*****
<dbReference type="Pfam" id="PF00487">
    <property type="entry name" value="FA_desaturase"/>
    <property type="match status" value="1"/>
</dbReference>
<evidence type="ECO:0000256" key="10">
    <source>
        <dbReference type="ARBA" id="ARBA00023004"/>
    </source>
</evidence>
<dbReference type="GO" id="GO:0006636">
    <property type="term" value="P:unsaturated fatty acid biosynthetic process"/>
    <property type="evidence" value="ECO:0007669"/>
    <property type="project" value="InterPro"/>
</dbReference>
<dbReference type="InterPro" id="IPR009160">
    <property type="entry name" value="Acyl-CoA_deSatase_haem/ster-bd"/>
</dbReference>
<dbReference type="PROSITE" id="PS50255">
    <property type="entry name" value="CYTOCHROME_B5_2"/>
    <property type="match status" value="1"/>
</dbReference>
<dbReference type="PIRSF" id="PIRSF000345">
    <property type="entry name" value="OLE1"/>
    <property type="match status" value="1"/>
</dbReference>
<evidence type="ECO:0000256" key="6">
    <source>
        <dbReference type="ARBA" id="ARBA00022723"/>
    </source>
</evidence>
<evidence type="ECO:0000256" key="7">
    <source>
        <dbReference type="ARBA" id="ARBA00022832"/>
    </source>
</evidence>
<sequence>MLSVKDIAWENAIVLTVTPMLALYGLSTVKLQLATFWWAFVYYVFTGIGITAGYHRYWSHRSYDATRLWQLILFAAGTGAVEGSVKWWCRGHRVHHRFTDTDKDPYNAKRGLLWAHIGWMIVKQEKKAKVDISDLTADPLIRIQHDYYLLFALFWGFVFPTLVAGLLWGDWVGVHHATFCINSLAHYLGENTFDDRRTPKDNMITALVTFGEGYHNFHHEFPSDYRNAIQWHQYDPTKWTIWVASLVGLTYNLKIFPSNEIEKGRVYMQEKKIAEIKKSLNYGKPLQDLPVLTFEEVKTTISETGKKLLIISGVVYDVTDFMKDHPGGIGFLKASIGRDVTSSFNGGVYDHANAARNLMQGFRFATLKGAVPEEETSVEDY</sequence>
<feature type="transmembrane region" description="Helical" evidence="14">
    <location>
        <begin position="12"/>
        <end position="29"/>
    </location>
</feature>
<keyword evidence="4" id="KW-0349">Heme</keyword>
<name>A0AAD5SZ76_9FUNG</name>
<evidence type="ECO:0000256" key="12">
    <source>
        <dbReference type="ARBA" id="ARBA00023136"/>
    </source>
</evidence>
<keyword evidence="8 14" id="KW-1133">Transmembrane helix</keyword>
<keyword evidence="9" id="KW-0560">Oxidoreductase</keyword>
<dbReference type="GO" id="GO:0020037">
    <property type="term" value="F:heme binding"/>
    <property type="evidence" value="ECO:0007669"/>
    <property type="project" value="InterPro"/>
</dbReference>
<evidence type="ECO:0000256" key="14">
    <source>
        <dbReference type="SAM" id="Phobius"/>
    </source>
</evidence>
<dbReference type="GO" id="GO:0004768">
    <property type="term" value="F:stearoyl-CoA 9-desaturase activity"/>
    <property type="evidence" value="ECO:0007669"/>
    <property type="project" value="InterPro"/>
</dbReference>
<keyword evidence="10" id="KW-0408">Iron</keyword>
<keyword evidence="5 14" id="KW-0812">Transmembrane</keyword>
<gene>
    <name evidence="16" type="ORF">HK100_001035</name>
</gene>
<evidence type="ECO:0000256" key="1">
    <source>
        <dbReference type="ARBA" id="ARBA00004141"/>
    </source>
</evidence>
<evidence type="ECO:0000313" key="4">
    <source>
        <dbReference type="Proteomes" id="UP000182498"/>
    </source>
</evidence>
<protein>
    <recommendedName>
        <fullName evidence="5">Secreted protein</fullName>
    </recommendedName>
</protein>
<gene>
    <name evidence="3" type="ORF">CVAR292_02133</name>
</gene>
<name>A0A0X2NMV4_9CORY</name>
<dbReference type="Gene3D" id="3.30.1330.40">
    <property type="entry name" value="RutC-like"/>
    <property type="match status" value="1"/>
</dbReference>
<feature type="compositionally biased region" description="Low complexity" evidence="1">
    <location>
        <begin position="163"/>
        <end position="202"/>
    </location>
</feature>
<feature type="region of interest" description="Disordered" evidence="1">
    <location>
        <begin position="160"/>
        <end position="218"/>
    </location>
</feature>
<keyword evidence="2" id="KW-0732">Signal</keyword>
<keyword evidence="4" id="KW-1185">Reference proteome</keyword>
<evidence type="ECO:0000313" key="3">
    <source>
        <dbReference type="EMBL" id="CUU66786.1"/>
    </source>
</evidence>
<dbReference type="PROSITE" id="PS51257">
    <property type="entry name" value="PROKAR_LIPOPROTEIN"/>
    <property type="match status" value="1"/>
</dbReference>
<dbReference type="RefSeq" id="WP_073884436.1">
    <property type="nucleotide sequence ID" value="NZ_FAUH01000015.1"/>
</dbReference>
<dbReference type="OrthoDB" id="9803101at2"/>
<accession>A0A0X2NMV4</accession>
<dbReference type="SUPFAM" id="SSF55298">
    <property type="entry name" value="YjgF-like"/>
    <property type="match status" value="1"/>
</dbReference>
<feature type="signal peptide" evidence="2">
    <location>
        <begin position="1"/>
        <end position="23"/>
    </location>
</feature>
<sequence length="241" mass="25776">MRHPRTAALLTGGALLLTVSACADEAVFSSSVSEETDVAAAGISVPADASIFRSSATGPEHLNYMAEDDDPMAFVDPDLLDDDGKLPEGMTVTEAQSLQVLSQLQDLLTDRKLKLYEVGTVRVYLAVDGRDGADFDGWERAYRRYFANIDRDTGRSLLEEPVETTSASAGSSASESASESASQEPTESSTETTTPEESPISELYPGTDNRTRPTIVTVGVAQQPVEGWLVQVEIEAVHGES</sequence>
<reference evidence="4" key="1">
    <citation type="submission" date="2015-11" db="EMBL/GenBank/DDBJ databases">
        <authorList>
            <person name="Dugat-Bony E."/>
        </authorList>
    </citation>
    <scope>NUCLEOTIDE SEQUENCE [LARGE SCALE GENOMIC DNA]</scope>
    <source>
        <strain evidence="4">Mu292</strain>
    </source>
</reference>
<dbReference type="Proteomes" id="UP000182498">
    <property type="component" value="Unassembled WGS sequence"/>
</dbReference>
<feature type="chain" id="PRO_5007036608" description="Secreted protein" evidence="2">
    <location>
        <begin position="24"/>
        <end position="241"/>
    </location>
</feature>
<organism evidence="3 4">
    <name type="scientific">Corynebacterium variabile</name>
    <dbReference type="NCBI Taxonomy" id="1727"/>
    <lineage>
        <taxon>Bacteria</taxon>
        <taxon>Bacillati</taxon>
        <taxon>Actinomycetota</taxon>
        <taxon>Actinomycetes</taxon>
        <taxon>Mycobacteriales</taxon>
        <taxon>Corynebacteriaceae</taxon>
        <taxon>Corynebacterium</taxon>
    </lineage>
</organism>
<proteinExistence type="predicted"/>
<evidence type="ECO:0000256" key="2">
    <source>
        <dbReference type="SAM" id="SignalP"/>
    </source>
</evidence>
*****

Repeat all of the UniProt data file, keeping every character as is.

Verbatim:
<dbReference type="Pfam" id="PF00487">
    <property type="entry name" value="FA_desaturase"/>
    <property type="match status" value="1"/>
</dbReference>
<evidence type="ECO:0000256" key="10">
    <source>
        <dbReference type="ARBA" id="ARBA00023004"/>
    </source>
</evidence>
<dbReference type="GO" id="GO:0006636">
    <property type="term" value="P:unsaturated fatty acid biosynthetic process"/>
    <property type="evidence" value="ECO:0007669"/>
    <property type="project" value="InterPro"/>
</dbReference>
<dbReference type="InterPro" id="IPR009160">
    <property type="entry name" value="Acyl-CoA_deSatase_haem/ster-bd"/>
</dbReference>
<dbReference type="PROSITE" id="PS50255">
    <property type="entry name" value="CYTOCHROME_B5_2"/>
    <property type="match status" value="1"/>
</dbReference>
<dbReference type="PIRSF" id="PIRSF000345">
    <property type="entry name" value="OLE1"/>
    <property type="match status" value="1"/>
</dbReference>
<evidence type="ECO:0000256" key="6">
    <source>
        <dbReference type="ARBA" id="ARBA00022723"/>
    </source>
</evidence>
<evidence type="ECO:0000256" key="7">
    <source>
        <dbReference type="ARBA" id="ARBA00022832"/>
    </source>
</evidence>
<sequence>MLSVKDIAWENAIVLTVTPMLALYGLSTVKLQLATFWWAFVYYVFTGIGITAGYHRYWSHRSYDATRLWQLILFAAGTGAVEGSVKWWCRGHRVHHRFTDTDKDPYNAKRGLLWAHIGWMIVKQEKKAKVDISDLTADPLIRIQHDYYLLFALFWGFVFPTLVAGLLWGDWVGVHHATFCINSLAHYLGENTFDDRRTPKDNMITALVTFGEGYHNFHHEFPSDYRNAIQWHQYDPTKWTIWVASLVGLTYNLKIFPSNEIEKGRVYMQEKKIAEIKKSLNYGKPLQDLPVLTFEEVKTTISETGKKLLIISGVVYDVTDFMKDHPGGIGFLKASIGRDVTSSFNGGVYDHANAARNLMQGFRFATLKGAVPEEETSVEDY</sequence>
<feature type="transmembrane region" description="Helical" evidence="14">
    <location>
        <begin position="12"/>
        <end position="29"/>
    </location>
</feature>
<keyword evidence="4" id="KW-0349">Heme</keyword>
<name>A0AAD5SZ76_9FUNG</name>
<evidence type="ECO:0000256" key="12">
    <source>
        <dbReference type="ARBA" id="ARBA00023136"/>
    </source>
</evidence>
<keyword evidence="8 14" id="KW-1133">Transmembrane helix</keyword>
<keyword evidence="9" id="KW-0560">Oxidoreductase</keyword>
<dbReference type="GO" id="GO:0020037">
    <property type="term" value="F:heme binding"/>
    <property type="evidence" value="ECO:0007669"/>
    <property type="project" value="InterPro"/>
</dbReference>
<evidence type="ECO:0000256" key="14">
    <source>
        <dbReference type="SAM" id="Phobius"/>
    </source>
</evidence>
<dbReference type="GO" id="GO:0004768">
    <property type="term" value="F:stearoyl-CoA 9-desaturase activity"/>
    <property type="evidence" value="ECO:0007669"/>
    <property type="project" value="InterPro"/>
</dbReference>
<keyword evidence="10" id="KW-0408">Iron</keyword>
<keyword evidence="5 14" id="KW-0812">Transmembrane</keyword>
<gene>
    <name evidence="16" type="ORF">HK100_001035</name>
</gene>
<evidence type="ECO:0000256" key="1">
    <source>
        <dbReference type="ARBA" id="ARBA00004141"/>
    </source>
</evidence>
<evidence type="ECO:0000313" key="4">
    <source>
        <dbReference type="Proteomes" id="UP000182498"/>
    </source>
</evidence>
<protein>
    <recommendedName>
        <fullName evidence="5">Secreted protein</fullName>
    </recommendedName>
</protein>
<gene>
    <name evidence="3" type="ORF">CVAR292_02133</name>
</gene>
<name>A0A0X2NMV4_9CORY</name>
<dbReference type="Gene3D" id="3.30.1330.40">
    <property type="entry name" value="RutC-like"/>
    <property type="match status" value="1"/>
</dbReference>
<feature type="compositionally biased region" description="Low complexity" evidence="1">
    <location>
        <begin position="163"/>
        <end position="202"/>
    </location>
</feature>
<feature type="region of interest" description="Disordered" evidence="1">
    <location>
        <begin position="160"/>
        <end position="218"/>
    </location>
</feature>
<keyword evidence="2" id="KW-0732">Signal</keyword>
<keyword evidence="4" id="KW-1185">Reference proteome</keyword>
<evidence type="ECO:0000313" key="3">
    <source>
        <dbReference type="EMBL" id="CUU66786.1"/>
    </source>
</evidence>
<dbReference type="PROSITE" id="PS51257">
    <property type="entry name" value="PROKAR_LIPOPROTEIN"/>
    <property type="match status" value="1"/>
</dbReference>
<dbReference type="RefSeq" id="WP_073884436.1">
    <property type="nucleotide sequence ID" value="NZ_FAUH01000015.1"/>
</dbReference>
<dbReference type="OrthoDB" id="9803101at2"/>
<accession>A0A0X2NMV4</accession>
<dbReference type="SUPFAM" id="SSF55298">
    <property type="entry name" value="YjgF-like"/>
    <property type="match status" value="1"/>
</dbReference>
<feature type="signal peptide" evidence="2">
    <location>
        <begin position="1"/>
        <end position="23"/>
    </location>
</feature>
<sequence length="241" mass="25776">MRHPRTAALLTGGALLLTVSACADEAVFSSSVSEETDVAAAGISVPADASIFRSSATGPEHLNYMAEDDDPMAFVDPDLLDDDGKLPEGMTVTEAQSLQVLSQLQDLLTDRKLKLYEVGTVRVYLAVDGRDGADFDGWERAYRRYFANIDRDTGRSLLEEPVETTSASAGSSASESASESASQEPTESSTETTTPEESPISELYPGTDNRTRPTIVTVGVAQQPVEGWLVQVEIEAVHGES</sequence>
<reference evidence="4" key="1">
    <citation type="submission" date="2015-11" db="EMBL/GenBank/DDBJ databases">
        <authorList>
            <person name="Dugat-Bony E."/>
        </authorList>
    </citation>
    <scope>NUCLEOTIDE SEQUENCE [LARGE SCALE GENOMIC DNA]</scope>
    <source>
        <strain evidence="4">Mu292</strain>
    </source>
</reference>
<dbReference type="Proteomes" id="UP000182498">
    <property type="component" value="Unassembled WGS sequence"/>
</dbReference>
<feature type="chain" id="PRO_5007036608" description="Secreted protein" evidence="2">
    <location>
        <begin position="24"/>
        <end position="241"/>
    </location>
</feature>
<organism evidence="3 4">
    <name type="scientific">Corynebacterium variabile</name>
    <dbReference type="NCBI Taxonomy" id="1727"/>
    <lineage>
        <taxon>Bacteria</taxon>
        <taxon>Bacillati</taxon>
        <taxon>Actinomycetota</taxon>
        <taxon>Actinomycetes</taxon>
        <taxon>Mycobacteriales</taxon>
        <taxon>Corynebacteriaceae</taxon>
        <taxon>Corynebacterium</taxon>
    </lineage>
</organism>
<proteinExistence type="predicted"/>
<evidence type="ECO:0000256" key="2">
    <source>
        <dbReference type="SAM" id="SignalP"/>
    </source>
</evidence>